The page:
We’ve been talking all month about email marketing, and today I’m going to dive more specifically into something I’ve touched on in a few previous blogs this month: Email marketing vs. marketing automation. Perhaps you are wondering why you would need a marketing automation system—hopefully this will help you out.
Lists are Dead
Don’t waste time adding contacts to different list each time an email needs to go out. The new and more efficient way to handle your email marketing is to build a system that can be left to run in an automated fashion that work without you having to interact with it.
Layers of Segmentation
Another reason you need this system is because it allows you to add multiple layers of segmentation to every single contact on your list. I’m not talking about different audience groups like “donor” or “volunteer” or “alumni.” You can use behaviors and tags to dictate which marketing campaigns individual users receive.
The Name Says It All: Marketing Automation
The benefits are simple: Instead of having three or maybe four systems that handle your email marketing, your CRM, your Analytics, your landing pages, all those different pieces that go into it, you end up with a single system that controls all of those elements. That consistency of using just one tool allows tighter integration with your Analytics and just less silos.
So…who offers the best system?
There are many companies out there that offer these types of solutions. I’m only going to go over the three that we’re familiar with.
HubSpot has been a pioneer in inbound marketing and they’ve really tailored their system. If that’s what you do and you need to handle SEO, email marketing, the marketing automation, creating landing pages, using social tools, HubSpot may be a fantastic fit for you. Like all of these systems, the level of functionality you get depends on the level of integration that you choose. If you use Hubspot for your landing pages, your blog, etc. then you’re going to see a lot more benefit that just using one piece or another.
This is a great system. I love the fact that you can literally drag and drop and build campaigns based on “if this then that” type of logic. There’s also an E-commerce component built in, so if you’re doing online sales – Infusionsoft is probably a good fit, but stay away from using that E-com functionality. It’s the weakest part of their system, and it really only makes sense if you’re trying to sell a single book or something along those lines. If you’re doing “real” e-commerce then you’re going to want a real E-com package to run your online store, and then integrate that with Infusionsoft to handle the marketing automation.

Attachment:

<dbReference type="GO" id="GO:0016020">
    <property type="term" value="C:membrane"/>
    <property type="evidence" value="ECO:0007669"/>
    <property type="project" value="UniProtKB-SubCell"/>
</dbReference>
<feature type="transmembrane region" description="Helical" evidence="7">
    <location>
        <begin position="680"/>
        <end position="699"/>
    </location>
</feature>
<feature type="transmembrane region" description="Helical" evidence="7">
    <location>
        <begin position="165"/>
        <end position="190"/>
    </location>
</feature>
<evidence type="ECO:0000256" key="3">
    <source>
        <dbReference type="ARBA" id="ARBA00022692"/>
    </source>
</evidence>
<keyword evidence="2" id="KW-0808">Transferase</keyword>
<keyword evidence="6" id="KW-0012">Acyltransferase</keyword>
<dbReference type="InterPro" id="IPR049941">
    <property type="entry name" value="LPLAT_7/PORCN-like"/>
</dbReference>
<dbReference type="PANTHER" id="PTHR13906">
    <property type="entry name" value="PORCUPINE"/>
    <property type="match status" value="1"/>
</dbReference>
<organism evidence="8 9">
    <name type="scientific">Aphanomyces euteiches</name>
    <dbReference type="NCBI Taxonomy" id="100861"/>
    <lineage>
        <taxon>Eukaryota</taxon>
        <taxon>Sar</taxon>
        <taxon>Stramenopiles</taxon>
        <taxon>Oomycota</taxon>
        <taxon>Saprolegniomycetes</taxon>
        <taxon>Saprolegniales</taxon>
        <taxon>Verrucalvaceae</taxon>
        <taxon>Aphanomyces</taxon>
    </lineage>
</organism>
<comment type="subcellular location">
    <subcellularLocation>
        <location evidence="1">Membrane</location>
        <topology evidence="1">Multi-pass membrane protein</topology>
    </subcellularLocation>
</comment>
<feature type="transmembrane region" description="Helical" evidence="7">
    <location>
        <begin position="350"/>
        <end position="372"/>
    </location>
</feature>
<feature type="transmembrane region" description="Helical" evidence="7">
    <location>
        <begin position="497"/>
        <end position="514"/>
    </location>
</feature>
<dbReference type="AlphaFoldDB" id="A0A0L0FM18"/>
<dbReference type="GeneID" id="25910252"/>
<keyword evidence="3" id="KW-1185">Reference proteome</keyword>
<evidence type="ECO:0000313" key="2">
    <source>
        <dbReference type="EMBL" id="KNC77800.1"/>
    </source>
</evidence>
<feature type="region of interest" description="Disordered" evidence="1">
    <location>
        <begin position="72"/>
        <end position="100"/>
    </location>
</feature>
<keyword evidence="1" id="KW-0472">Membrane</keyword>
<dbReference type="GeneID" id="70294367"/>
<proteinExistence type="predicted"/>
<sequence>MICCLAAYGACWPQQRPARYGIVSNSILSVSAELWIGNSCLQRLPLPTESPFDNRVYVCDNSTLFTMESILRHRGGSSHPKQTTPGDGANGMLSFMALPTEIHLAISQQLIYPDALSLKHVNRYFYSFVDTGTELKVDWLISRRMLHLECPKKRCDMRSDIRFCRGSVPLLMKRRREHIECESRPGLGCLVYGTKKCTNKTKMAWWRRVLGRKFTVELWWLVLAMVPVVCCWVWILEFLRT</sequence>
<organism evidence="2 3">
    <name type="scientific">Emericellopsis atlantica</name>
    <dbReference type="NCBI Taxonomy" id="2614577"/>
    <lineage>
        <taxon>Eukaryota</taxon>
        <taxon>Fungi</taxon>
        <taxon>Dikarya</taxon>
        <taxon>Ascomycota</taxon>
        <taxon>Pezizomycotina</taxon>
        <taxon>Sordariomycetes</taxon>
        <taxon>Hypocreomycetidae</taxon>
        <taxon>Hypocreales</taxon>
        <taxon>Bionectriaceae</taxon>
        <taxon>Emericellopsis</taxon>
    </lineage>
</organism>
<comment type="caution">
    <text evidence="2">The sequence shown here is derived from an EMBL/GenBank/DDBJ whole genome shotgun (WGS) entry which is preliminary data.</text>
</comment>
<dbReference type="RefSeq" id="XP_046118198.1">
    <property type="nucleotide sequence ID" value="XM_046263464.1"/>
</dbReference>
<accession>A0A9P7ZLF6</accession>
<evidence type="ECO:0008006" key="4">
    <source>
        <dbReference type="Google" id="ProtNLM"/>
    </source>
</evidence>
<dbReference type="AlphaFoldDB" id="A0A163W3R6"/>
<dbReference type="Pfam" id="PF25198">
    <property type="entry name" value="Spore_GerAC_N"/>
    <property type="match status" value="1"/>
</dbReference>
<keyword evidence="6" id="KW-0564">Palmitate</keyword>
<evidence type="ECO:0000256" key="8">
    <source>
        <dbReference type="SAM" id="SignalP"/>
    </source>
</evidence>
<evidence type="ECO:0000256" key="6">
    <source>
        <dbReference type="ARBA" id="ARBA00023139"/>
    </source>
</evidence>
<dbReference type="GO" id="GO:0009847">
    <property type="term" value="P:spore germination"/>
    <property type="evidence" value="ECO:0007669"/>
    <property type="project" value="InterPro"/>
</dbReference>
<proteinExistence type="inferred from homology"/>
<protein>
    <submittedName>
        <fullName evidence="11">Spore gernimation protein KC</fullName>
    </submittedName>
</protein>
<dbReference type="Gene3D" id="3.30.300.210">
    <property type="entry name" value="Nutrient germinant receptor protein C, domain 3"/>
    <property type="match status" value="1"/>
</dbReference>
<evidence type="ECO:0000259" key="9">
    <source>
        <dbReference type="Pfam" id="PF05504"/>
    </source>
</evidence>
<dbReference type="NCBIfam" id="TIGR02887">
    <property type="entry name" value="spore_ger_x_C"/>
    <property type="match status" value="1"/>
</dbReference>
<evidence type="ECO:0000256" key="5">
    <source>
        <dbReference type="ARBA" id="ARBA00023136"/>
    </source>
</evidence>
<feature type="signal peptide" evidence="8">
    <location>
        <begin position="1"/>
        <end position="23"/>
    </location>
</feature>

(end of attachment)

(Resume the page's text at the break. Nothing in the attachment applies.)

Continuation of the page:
Act-On is the most recent software package I’ve become familiar with, but I like a lot of things about it, particularly the interface and the pricing is pretty solid, too. It’s a little bit more customer-friendly than the other two platforms, and still includes that ability to see your campaigns in a flowchart-like interface that I’m a huge fan of. What’s great about Act-On’s pricing is that you only pay for “active” contacts – meaning people that you’ve actually emailed in that month. Marketing automation platforms can be cost-prohibitive for folks with really large lists, so this system gives you the ability to start small, without having to go through and decide which list to import, and which you need to wait on because you don’t want to get bumped into a higher pricing tier. Act-On also has some great ability to sync the data with another system (such as a CRM) using an API or by FTPing records nightly. The second option is preferred for a lot of situations, since cost to implement is super-low compared to coding an integration with their API.
A Quick Word on Costs
You’re going to pay more for marketing automation platform than you would for a Constant Contact to something like MailChimp or Emma. You should because it does much more than any of those systems. It’s not just email marketing. It’s part CRM, part behavioral tracking, part landing page builder, part blogging engine. I’d be willing to bet, if you add up what you’re spending on your email marketing system and some of these other tools that you have, the cost usually comes out close.
Infusionsoft and HubSpot both require a $2,000 upfront training where they walk you through the system. I’m not necessarily opposed to this. What I have found in the case of Infusionsoft, though, is that you’re basically spending $2,000 for four or five one-hour consulting calls—so $400 or $500 an hour for consulting.
You have to be very process-driven.
I love the quote from Deming that says, “If you can’t define what you’re doing as a process, then you don’t really know what you’re doing.” That’s what these systems let you do. The possibilities are limitless, but having that next tier of track-ability where you’re able to assign tags, monitor behaviors, and then schedule marketing messages based on that is just an amazing tool for any marketer. I highly recommend you look into that if you’re struggling with what I think is the biggest challenge facing a vast majority of organizations we’re talking to: Doing a great job—not a good job, not a fair job—a great job with your email marketing.